phishing scams. Traditional scams, like poorly written emails from pretend Nigerian princes, are being replaced by impeccably crafted messages that better avoid detection. Social engineering attacks are also increasing as threat actors, leverage AI to create authentic-looking fake accounts for the spread of misinformation.

To combat these challenges defenders can harness AI technologies to identify vulnerabilities and uncover previously unnoticed attacks. This proactive application of AI may ultimately help mitigate the impact on targeted organisations, both in terms of time and financial resources.

KEY TAKEAWAY- AI is changing the game and threat activity is becoming increasingly sophisticated.

RECOMMENDATION Ensure your cyber security applications keep pace and leverage AI for improved threat detection and resolution.


The reputational, brand and commercial risk of a breach can’t be underestimated. The average cost of a breach for an Australian SMB is estimated at around $25,000, excluding any penalties under the Privacy Act 1988 for serious or repeated privacy breaches. On top of the potential impact of business-critical data being crypto locked and inaccessible for weeks.

Interestingly nearly half of Australians said they would close their account or stop using a product or service provided by an organisation that experienced a data breach. However, most Australians are willing to remain with a breached organisation provided the organisation promptly takes action, such as quickly putting steps in place to prevent customers experiencing further harm from the breach and making improvements to their security practices.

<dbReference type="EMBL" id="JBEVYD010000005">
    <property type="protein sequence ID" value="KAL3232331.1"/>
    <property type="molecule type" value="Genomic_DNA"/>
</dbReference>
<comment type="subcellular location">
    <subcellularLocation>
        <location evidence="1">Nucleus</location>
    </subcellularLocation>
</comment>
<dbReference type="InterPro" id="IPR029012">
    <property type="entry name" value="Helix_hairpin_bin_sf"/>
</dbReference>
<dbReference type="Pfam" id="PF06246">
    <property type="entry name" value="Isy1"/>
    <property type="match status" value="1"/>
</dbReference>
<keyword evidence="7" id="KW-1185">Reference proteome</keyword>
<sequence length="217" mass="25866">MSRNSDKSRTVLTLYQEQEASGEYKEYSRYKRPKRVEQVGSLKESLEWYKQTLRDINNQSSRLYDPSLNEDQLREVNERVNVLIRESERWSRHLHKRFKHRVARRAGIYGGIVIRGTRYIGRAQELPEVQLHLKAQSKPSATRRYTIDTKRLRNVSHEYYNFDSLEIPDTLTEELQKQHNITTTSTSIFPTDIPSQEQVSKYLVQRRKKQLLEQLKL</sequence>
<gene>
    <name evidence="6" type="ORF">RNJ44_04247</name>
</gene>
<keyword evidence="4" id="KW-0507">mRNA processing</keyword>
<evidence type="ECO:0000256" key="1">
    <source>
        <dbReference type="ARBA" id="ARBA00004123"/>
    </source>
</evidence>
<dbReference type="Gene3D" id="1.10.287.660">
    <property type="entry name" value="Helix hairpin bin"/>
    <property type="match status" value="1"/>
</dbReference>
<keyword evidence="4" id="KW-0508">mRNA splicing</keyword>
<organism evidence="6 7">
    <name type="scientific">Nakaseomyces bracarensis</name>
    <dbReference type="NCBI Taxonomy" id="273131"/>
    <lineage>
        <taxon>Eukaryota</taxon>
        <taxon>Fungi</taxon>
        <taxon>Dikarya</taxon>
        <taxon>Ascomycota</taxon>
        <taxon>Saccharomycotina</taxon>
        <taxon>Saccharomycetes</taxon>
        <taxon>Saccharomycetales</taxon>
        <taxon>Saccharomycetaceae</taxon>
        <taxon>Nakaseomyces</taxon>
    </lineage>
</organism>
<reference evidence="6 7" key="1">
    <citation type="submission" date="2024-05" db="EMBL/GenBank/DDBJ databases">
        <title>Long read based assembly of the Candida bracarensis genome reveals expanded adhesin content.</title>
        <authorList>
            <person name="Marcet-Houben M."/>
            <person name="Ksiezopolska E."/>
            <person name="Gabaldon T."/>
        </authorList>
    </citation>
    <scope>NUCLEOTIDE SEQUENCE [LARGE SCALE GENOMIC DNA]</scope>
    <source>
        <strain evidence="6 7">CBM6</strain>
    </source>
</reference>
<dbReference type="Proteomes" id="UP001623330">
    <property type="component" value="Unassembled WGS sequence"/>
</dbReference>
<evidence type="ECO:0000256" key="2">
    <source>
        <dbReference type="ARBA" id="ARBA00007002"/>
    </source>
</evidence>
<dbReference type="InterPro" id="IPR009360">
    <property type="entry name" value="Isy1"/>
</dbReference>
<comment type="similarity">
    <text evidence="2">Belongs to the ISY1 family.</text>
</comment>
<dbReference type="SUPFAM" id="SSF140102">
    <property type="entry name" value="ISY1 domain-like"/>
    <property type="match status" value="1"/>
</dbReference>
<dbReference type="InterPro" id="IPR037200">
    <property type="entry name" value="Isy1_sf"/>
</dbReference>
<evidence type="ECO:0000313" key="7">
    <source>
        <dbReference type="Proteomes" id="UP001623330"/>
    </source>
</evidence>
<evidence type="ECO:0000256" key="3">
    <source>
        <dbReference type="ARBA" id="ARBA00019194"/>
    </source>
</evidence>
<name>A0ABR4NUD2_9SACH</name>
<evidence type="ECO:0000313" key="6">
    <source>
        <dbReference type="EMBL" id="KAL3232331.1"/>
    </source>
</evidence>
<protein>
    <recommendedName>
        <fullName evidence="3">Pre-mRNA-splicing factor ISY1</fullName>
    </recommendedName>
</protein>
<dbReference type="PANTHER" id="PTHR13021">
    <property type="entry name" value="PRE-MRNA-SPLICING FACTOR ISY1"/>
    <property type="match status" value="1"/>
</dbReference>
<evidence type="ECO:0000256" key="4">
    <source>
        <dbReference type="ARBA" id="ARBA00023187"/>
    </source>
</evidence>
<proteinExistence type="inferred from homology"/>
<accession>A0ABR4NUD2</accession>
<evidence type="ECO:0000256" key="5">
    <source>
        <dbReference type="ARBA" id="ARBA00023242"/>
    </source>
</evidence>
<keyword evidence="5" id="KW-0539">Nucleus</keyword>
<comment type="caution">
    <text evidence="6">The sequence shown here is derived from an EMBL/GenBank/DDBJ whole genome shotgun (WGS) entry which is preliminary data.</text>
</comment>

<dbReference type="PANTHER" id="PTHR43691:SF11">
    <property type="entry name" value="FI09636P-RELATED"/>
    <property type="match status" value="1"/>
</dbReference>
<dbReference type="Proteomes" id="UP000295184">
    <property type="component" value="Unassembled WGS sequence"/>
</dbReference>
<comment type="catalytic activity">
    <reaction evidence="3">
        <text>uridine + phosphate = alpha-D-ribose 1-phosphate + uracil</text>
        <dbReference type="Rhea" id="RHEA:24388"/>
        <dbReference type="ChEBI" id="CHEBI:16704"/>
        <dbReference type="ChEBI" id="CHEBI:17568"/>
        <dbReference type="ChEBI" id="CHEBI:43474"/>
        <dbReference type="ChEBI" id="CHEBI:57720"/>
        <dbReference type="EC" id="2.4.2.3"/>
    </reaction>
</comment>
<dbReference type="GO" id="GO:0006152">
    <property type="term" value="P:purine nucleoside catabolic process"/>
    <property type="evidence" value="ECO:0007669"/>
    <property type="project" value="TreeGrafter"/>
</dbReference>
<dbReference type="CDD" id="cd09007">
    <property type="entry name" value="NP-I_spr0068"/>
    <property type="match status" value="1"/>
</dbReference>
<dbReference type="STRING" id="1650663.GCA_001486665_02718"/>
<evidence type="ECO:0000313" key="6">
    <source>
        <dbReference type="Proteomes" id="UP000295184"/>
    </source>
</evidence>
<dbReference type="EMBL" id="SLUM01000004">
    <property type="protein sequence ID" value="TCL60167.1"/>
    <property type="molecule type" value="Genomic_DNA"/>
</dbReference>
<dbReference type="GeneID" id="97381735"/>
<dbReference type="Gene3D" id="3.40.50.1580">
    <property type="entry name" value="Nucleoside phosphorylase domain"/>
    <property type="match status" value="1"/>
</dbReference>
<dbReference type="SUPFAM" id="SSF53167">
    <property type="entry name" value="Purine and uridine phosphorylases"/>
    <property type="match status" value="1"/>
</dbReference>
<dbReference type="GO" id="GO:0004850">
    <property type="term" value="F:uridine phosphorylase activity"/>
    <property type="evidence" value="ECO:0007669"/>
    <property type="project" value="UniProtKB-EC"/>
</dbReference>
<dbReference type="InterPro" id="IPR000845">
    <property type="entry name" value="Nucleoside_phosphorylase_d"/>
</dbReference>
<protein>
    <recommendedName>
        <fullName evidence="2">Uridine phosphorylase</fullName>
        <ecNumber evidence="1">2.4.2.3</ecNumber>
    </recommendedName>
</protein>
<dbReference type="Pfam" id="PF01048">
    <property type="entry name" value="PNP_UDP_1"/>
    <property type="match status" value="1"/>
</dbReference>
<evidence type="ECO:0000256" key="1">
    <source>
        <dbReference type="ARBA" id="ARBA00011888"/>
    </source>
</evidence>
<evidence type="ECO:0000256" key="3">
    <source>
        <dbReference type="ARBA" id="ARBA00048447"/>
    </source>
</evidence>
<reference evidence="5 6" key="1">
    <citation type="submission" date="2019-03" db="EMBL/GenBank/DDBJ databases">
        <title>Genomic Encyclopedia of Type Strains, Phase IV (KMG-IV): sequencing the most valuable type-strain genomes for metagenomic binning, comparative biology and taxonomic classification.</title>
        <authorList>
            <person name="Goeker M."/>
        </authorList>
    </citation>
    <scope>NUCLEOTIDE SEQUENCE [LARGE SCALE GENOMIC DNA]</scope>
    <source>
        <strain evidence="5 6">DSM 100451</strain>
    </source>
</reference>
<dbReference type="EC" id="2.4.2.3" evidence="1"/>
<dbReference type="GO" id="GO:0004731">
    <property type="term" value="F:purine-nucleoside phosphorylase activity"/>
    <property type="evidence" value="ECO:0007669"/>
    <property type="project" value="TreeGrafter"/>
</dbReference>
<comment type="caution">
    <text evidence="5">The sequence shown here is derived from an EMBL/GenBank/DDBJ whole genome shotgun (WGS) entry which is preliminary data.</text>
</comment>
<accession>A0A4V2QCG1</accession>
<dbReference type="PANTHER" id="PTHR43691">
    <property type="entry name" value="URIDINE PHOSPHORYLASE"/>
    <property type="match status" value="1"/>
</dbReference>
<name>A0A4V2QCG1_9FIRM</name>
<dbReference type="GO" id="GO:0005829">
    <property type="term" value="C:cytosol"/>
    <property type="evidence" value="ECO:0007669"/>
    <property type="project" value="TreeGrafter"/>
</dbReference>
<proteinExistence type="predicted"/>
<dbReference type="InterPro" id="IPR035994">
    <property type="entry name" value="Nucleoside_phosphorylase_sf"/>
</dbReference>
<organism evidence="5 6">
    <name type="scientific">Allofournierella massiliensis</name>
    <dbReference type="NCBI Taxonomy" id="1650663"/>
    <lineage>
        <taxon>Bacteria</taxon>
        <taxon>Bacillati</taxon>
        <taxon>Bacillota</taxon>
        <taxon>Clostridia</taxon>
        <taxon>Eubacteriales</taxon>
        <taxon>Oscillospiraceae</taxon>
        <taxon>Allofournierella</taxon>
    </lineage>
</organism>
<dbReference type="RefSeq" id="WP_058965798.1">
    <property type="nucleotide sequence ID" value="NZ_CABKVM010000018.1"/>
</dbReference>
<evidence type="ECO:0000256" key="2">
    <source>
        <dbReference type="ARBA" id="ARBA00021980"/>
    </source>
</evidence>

The need for a specific cyber insurance policy is also rising with the increasing threat, costs and penalties.


  1. We highly recommend all businesses complete a cyber insurance assessment with
    a qualified insurance or legal advisor to ensure they have adequate coverage in the event of a breach.
  2. Develop a cyber security incident response plan, mapping out the actions to take should you be targeted.


The threat landscape is changing rapidly, Australian SMBs are seen as easy marks and need to realise that it’s only a matter of time before they’re targeted. Ensure your bases are covered by obtaining cyber security insurance, define a response plan, establish training, and enable multi- factor authentication on all systems.

Want to know more about the simple steps you can take now to begin reducing your risk? Talk to us about your cyber assessment today.